All that and more, now on Countdown.
Good evening from Los Angeles.
Ultimately, this story does not matter. It cannot compare in importance to a sitting president accused by the previous president of trying to play politics with terror, specifically, the arrests in the purported liquid bomb plot. It does not even overshadow a would-be future president backing away from his own apology for an apparent ethnic slur by blaming media misinterpretation.
But in our fifth story on the Countdown, the news nonetheless resonates in a way that rivals even those stories, to which we will devote full and serious coverage presently.
But we begin with these extraordinary words from the coldest item in the cold-case file. There has been an arrest in the murder of JonBenet Ramsey, federal officials naming the suspect as 42-year-old John Mark Karr, Karr reportedly a second-grade school teacher, also a convicted sex offender.
According to the Ramsey family attorney, Karr is originally from Conyers (ph), Georgia, near where the Ramseys lived before and after their time in Colorado. And when he was arrested in Bangkok, Thailand, on unrelated sex charges, he also reportedly knew details about JonBenet Ramsey's murder that had not been publicly released.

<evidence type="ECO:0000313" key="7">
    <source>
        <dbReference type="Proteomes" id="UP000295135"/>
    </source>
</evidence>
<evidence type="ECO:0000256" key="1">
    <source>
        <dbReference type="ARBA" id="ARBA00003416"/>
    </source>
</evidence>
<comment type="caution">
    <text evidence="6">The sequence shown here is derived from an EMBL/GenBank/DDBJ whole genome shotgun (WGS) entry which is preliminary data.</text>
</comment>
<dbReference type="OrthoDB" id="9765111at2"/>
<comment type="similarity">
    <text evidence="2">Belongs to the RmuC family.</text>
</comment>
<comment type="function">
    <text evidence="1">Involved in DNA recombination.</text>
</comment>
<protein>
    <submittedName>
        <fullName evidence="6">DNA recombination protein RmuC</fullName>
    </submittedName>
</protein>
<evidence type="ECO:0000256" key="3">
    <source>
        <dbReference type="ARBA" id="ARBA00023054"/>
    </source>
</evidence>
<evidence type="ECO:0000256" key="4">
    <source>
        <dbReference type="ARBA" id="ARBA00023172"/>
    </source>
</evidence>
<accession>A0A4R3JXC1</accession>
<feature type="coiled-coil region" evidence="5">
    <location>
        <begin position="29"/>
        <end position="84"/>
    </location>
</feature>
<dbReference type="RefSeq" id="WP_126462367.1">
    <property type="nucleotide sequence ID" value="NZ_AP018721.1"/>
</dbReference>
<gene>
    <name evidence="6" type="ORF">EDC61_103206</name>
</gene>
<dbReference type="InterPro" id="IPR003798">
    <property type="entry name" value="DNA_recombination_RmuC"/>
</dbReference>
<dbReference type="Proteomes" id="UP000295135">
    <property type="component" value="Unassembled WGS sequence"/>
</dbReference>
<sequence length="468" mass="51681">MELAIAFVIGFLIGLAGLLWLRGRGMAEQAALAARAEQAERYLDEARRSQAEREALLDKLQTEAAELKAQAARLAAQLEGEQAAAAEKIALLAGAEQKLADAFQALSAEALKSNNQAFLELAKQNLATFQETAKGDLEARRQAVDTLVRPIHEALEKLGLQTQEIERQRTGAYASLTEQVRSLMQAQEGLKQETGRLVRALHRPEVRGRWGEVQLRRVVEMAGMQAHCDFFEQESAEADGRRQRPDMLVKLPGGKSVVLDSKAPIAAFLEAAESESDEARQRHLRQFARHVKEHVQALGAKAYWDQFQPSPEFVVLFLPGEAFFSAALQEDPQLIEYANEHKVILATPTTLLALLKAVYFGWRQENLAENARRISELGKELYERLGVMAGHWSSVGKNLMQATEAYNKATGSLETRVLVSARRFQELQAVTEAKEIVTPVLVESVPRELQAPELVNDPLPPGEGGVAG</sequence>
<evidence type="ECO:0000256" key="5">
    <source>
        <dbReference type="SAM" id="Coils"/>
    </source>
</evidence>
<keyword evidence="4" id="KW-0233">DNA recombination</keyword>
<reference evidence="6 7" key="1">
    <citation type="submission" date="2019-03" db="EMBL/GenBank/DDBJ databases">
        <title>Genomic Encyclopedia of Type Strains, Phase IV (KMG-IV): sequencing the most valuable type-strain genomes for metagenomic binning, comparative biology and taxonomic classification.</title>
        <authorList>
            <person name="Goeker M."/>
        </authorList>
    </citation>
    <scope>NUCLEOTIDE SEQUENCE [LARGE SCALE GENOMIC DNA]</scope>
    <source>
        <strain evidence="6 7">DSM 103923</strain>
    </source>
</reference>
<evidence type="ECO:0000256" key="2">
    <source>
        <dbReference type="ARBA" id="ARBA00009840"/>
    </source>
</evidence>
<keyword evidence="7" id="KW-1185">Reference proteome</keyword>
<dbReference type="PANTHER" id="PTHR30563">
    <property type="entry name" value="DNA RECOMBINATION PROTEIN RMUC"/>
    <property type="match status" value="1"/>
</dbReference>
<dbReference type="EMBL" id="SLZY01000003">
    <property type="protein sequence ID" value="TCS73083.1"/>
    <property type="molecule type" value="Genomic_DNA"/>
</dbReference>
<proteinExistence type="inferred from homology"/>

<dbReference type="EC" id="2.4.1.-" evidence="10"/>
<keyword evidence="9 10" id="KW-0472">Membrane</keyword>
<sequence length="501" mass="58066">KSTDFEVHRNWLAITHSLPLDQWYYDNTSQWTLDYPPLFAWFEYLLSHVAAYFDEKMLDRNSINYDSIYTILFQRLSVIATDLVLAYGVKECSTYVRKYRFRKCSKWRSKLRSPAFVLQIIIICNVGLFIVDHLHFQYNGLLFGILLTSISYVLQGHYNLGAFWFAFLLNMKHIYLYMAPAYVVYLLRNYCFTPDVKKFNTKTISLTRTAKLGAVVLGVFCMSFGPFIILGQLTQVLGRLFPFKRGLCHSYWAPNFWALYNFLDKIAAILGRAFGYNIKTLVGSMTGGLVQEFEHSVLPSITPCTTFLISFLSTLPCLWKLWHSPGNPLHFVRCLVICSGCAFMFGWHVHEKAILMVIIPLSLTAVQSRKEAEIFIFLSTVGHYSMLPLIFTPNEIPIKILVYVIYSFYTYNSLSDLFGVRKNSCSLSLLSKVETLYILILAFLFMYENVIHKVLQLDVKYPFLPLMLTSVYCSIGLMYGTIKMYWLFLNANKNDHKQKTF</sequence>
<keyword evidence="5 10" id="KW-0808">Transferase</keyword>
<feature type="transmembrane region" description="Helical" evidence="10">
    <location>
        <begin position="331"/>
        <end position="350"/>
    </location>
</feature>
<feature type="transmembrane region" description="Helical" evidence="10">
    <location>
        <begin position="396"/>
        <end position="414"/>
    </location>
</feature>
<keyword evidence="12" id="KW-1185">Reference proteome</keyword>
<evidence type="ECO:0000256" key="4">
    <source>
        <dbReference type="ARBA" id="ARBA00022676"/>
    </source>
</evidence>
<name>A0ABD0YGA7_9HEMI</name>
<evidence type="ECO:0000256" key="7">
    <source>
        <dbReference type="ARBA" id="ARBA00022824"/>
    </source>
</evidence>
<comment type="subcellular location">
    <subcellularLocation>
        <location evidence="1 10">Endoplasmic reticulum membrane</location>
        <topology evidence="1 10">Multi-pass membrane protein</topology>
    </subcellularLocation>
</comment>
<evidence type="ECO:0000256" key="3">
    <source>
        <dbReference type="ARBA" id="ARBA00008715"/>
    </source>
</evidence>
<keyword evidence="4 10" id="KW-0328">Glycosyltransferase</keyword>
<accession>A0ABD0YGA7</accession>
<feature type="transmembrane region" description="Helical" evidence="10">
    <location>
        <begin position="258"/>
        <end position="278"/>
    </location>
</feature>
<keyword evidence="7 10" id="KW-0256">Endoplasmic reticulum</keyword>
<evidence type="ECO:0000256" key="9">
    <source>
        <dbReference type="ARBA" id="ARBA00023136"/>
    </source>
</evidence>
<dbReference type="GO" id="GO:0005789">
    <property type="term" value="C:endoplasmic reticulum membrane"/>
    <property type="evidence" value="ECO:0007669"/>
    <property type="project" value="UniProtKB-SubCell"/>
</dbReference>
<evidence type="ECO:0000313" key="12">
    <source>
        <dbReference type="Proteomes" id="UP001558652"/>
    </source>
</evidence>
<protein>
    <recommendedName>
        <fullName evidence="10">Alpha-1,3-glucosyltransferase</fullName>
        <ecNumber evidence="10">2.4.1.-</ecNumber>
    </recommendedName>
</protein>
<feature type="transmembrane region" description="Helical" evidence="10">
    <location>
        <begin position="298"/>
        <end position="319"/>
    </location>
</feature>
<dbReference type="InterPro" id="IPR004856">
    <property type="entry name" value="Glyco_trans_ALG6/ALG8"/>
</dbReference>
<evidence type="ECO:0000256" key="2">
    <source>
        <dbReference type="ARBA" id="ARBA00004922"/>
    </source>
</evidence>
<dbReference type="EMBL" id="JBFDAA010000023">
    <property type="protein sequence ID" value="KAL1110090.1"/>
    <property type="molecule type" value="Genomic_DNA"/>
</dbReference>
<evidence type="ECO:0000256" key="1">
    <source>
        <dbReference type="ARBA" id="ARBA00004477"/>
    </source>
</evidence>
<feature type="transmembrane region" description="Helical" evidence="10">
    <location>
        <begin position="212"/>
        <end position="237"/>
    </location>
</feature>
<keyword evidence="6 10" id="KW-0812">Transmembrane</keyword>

The 6-year-old's beaten and strangled body was found by her father the day after Christmas in the basement of her home in Boulder, Colorado, nearly 10 years ago. Four months after their daughter's death, the then-district attorney there named her parents as prime suspects of the investigation.
The mother, Patsy Ramsey, lost her own life to ovarian cancer this past June. But her husband, John Ramsey, says she knew about the suspect before she died. He told the media in a written release that, quote, "Patsy was aware that authorities were close to making an arrest in the case, and had she lived to see this day, would no doubt have been as pleased as I am with today's development, after 10 years almost after - 10 years after our daughter's murder."